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Boost testosterone by eating more fat!

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Boost testosterone by eating more fat!

The authors of a recent study determined that "Low-fat diets appear to decrease testosterone levels in men, but further randomized controlled trials are needed to confirm this effect.”

The study comprised 206 healthy men with average testosterone who followed a high-fat diet followed by a low-fat diet. The results showed their mean total testosterone levels were 10% to 15% lower (but still in the normal range) during the low-fat diet.   

Registered nutritionist Joseph Whittaker, MSc, University of Worcester, and statistician Kexin Wu, MSc, University of Warwick, Coventry, United Kingdom, conducted the study.

"I think our results are consistent and fairly strong, but they are not strong enough to give blanket recommendations," Whittaker told Medscape Medical News.

However, "if somebody has low testosterone, particularly borderline, they could try increasing their fat intake, maybe on a Mediterranean diet," he said, and see if that works to increase their testosterone by 60 ng/dL, the weighted mean difference in total testosterone levels between the low-fat vs. high-fat diet interventions in this meta-analysis.

"A Mediterranean diet is a good way to increase 'healthy fats,' mono- and polyunsaturated fatty acids (MUFAs and PUFAs, respectively), which will likely decrease cardiovascular disease risk, and boost testosterone at the same time," Whittaker noted.

He stressed that Olive oil had been shown to boost testosterone more than butter, reducing Cardiovascular Disease (CVD). Nuts deliver "healthy fats" and continually lower CVD and mortality and might raise testosterone. Other sources of so-called "good fat" in a healthy diet include avocado and red meat, and poultry in reasonable amounts.  

"It is controversial, but our results also indicate that foods with saturated fatty acids may boost testosterone," he added, noting, however, that such foods are also associated with an increase in cholesterol.

Is low testosterone (“Low-T”) linked to a sparser diet?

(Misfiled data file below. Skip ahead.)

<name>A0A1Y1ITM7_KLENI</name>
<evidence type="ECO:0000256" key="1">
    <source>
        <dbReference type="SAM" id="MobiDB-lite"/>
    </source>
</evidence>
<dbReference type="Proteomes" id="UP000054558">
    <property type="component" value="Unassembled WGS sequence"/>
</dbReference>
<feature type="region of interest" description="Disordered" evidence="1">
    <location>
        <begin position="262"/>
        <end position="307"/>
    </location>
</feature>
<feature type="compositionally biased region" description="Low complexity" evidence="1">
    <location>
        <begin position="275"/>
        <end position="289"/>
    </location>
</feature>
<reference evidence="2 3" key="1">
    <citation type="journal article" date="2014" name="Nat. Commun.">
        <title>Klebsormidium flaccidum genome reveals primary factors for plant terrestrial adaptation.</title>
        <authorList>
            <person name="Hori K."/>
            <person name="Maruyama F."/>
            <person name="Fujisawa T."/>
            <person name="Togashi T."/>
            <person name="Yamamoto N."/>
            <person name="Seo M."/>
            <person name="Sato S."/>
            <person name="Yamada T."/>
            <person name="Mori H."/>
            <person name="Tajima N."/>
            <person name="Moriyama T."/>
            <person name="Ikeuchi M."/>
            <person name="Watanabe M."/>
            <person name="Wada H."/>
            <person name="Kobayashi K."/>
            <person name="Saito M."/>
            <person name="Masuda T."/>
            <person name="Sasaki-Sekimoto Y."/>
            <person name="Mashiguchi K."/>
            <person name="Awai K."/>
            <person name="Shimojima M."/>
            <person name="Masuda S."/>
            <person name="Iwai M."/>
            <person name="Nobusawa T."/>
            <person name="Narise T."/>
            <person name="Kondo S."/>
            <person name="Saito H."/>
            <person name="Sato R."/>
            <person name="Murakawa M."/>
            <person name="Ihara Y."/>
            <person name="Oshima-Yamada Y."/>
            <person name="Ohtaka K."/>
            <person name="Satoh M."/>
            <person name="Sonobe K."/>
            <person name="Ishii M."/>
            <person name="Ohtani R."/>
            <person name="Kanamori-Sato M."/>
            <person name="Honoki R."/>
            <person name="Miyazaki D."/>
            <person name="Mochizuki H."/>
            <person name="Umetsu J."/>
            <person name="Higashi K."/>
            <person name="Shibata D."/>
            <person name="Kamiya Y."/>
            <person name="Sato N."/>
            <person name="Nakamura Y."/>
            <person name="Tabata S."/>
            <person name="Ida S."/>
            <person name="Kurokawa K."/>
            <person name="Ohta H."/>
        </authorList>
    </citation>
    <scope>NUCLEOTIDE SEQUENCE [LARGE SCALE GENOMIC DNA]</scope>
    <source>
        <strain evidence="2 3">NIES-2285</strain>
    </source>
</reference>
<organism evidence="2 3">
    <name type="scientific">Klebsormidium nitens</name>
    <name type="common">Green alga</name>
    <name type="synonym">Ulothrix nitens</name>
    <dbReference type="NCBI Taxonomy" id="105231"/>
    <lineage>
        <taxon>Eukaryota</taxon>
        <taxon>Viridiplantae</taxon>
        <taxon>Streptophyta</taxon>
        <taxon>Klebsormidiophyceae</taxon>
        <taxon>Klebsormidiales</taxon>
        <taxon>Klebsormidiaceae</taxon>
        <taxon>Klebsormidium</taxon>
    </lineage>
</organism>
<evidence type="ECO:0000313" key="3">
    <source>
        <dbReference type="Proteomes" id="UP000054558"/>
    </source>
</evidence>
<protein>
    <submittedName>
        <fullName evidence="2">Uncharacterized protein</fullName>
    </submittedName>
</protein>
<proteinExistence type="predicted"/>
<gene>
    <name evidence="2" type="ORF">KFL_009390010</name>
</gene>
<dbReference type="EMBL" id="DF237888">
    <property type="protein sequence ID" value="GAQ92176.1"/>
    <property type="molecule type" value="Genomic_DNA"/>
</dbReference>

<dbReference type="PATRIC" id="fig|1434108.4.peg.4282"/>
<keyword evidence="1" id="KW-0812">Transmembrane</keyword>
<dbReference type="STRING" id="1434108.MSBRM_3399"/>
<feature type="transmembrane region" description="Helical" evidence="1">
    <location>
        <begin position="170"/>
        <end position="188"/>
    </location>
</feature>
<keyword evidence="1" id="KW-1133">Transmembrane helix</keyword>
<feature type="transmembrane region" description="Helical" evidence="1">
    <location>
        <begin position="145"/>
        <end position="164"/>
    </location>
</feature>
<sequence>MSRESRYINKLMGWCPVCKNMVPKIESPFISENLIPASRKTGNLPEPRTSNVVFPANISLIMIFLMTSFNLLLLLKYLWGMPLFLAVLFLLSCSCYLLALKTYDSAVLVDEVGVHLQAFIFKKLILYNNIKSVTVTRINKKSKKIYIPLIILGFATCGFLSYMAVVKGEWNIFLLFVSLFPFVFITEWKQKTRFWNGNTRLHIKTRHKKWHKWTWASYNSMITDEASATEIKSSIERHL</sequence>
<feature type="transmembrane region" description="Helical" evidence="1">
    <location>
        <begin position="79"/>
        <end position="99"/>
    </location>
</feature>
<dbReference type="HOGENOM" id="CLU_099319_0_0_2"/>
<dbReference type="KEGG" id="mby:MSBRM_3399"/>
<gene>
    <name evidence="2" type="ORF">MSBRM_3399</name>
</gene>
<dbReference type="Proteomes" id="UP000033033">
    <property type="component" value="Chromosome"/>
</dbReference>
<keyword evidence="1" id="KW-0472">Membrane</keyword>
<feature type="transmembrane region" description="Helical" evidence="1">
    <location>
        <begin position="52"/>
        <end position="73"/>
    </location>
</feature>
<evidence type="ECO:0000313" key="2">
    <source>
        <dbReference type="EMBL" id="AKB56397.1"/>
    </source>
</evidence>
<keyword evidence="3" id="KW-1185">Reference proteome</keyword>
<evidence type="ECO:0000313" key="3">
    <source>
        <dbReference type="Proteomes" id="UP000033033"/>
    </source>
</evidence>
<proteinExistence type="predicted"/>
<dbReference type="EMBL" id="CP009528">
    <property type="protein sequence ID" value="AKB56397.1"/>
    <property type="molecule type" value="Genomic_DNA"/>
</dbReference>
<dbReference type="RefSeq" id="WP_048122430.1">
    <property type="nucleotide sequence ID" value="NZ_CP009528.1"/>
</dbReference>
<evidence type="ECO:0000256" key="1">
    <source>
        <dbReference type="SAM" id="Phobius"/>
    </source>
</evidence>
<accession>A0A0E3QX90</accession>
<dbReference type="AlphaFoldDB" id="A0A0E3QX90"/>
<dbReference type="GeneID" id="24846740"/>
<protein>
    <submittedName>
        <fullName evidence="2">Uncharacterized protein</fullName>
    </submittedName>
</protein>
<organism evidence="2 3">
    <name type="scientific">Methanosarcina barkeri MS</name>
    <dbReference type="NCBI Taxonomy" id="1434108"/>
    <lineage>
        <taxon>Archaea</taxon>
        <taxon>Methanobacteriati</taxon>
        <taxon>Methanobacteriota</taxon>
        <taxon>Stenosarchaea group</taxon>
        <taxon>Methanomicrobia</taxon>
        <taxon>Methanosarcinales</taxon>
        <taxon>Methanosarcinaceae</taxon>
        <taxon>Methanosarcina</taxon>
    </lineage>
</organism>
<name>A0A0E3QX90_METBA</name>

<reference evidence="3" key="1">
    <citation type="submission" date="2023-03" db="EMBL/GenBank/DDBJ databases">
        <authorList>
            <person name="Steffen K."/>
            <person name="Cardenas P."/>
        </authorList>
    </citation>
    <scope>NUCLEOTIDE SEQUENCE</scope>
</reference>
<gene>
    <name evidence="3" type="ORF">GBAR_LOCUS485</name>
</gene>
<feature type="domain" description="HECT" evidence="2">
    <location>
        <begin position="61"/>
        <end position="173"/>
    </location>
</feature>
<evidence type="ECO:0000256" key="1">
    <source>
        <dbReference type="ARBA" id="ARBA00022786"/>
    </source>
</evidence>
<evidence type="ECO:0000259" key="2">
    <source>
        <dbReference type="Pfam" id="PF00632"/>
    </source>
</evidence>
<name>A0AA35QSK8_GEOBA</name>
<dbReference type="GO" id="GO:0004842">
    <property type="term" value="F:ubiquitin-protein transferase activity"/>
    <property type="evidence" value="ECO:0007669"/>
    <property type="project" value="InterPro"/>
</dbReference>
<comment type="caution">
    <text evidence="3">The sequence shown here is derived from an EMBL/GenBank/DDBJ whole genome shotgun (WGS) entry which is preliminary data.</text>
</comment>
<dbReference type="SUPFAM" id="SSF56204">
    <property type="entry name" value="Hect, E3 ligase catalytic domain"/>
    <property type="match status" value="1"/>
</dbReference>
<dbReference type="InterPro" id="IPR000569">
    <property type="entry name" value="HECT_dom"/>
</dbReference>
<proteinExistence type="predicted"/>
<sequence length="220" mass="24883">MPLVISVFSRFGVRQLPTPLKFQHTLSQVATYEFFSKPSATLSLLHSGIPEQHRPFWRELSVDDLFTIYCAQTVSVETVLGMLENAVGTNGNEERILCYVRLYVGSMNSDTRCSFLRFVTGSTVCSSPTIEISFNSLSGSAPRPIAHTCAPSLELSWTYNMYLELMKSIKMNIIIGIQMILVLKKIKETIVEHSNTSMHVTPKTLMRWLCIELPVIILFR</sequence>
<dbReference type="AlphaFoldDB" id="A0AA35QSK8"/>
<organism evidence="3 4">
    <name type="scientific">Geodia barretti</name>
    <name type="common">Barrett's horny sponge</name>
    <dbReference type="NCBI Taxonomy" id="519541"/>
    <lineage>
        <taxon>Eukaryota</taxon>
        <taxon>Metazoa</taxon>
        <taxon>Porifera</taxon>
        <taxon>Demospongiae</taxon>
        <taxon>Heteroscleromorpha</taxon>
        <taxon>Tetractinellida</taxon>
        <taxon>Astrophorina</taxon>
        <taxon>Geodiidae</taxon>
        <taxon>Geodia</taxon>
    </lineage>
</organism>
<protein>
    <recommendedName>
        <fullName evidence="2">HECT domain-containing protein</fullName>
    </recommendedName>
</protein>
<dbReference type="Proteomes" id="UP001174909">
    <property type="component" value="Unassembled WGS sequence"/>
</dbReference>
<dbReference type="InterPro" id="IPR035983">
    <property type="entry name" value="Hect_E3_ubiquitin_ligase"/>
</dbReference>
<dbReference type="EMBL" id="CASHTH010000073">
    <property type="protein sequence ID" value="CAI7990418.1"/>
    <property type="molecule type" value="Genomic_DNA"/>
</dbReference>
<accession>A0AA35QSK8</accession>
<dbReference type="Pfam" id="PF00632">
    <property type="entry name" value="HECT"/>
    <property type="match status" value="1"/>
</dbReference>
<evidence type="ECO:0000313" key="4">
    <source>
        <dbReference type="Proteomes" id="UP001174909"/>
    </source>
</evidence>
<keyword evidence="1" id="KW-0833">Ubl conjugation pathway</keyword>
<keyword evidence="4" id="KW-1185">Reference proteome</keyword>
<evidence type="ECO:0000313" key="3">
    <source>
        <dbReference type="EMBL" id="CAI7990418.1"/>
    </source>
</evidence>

Men require healthy testosterone levels for robust physical prowess, mental health, and sexual health, and diminished testosterone levels are associated with an elevated risk of heart disease, diabetes, and Alzheimer's disease, as per an assertion about this research announced by the University of Worcester.

It is a well-known and proven fact that testosterone levels plummet approximately 10% per decade as men age. However, since nutrition experts began advocating a lower-fat diet in 1965, the drop in testosterone has accelerated.

Fat consumption dwindled from 45% of the diet in 1965 to 35% in 1991 and remained around that lower level through to 2011.

However, it is not definitive that this lesser dietary fat consumption might play a role in the simultaneous plunge in men's testosterone levels.

Whittaker and Wu conducted a systematic literature review. They identified six crossover intervention studies that contrasted testosterone levels during low-fat vs. high-fat diets and then consolidated these studies in a meta-analysis.

Five studies each enrolled 6 to 43 healthy men from North America, the UK, and Scandinavia, and the sixth study (Hill 1980) enrolled 34 healthy men from North America and 39 farmworkers from South Africa.

When combined, the men were 34-54 years old and slightly overweight (a mean body mass index of roughly 27 kg/m2 ) with standard testosterone (i.e., >300 ng/dL, based on the 2018 American Urological Association Guidelines criteria).